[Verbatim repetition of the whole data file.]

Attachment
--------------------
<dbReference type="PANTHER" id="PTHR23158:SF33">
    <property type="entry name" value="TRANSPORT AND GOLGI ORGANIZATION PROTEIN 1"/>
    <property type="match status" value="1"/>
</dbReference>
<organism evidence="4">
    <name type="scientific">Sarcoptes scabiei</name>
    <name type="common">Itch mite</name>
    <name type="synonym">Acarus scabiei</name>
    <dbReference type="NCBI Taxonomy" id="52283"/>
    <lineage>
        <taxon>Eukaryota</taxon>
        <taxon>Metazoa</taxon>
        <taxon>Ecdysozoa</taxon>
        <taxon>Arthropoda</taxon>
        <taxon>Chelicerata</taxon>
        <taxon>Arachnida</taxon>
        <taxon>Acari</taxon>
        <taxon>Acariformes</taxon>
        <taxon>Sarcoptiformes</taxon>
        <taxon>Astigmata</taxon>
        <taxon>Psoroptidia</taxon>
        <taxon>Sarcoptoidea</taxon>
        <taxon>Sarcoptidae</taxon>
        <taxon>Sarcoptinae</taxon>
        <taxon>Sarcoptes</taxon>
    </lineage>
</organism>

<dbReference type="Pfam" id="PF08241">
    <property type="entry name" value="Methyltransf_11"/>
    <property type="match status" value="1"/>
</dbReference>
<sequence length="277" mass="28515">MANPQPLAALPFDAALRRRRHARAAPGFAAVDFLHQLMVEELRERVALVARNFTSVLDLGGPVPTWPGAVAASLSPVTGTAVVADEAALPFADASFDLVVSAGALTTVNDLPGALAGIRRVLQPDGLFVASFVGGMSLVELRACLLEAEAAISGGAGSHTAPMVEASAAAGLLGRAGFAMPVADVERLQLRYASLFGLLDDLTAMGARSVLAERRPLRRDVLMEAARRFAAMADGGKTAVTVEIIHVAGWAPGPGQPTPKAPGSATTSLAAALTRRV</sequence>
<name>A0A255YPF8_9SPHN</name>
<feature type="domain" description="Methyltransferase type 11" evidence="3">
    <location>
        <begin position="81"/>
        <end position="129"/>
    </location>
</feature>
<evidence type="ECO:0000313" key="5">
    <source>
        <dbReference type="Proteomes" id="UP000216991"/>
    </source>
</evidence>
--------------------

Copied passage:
<dbReference type="PANTHER" id="PTHR23158:SF33">
    <property type="entry name" value="TRANSPORT AND GOLGI ORGANIZATION PROTEIN 1"/>
    <property type="match status" value="1"/>
</dbReference>
<organism evidence="4">
    <name type="scientific">Sarcoptes scabiei</name>
    <name type="common">Itch mite</name>
    <name type="synonym">Acarus scabiei</name>
    <dbReference type="NCBI Taxonomy" id="52283"/>
    <lineage>
        <taxon>Eukaryota</taxon>
        <taxon>Metazoa</taxon>
        <taxon>Ecdysozoa</taxon>
        <taxon>Arthropoda</taxon>
        <taxon>Chelicerata</taxon>
        <taxon>Arachnida</taxon>
        <taxon>Acari</taxon>
        <taxon>Acariformes</taxon>
        <taxon>Sarcoptiformes</taxon>
        <taxon>Astigmata</taxon>
        <taxon>Psoroptidia</taxon>
        <taxon>Sarcoptoidea</taxon>
        <taxon>Sarcoptidae</taxon>
        <taxon>Sarcoptinae</taxon>
        <taxon>Sarcoptes</taxon>
    </lineage>
</organism>

<dbReference type="Pfam" id="PF08241">
    <property type="entry name" value="Methyltransf_11"/>
    <property type="match status" value="1"/>
</dbReference>
<sequence length="277" mass="28515">MANPQPLAALPFDAALRRRRHARAAPGFAAVDFLHQLMVEELRERVALVARNFTSVLDLGGPVPTWPGAVAASLSPVTGTAVVADEAALPFADASFDLVVSAGALTTVNDLPGALAGIRRVLQPDGLFVASFVGGMSLVELRACLLEAEAAISGGAGSHTAPMVEASAAAGLLGRAGFAMPVADVERLQLRYASLFGLLDDLTAMGARSVLAERRPLRRDVLMEAARRFAAMADGGKTAVTVEIIHVAGWAPGPGQPTPKAPGSATTSLAAALTRRV</sequence>
<name>A0A255YPF8_9SPHN</name>
<feature type="domain" description="Methyltransferase type 11" evidence="3">
    <location>
        <begin position="81"/>
        <end position="129"/>
    </location>
</feature>
<evidence type="ECO:0000313" key="5">
    <source>
        <dbReference type="Proteomes" id="UP000216991"/>
    </source>
</evidence>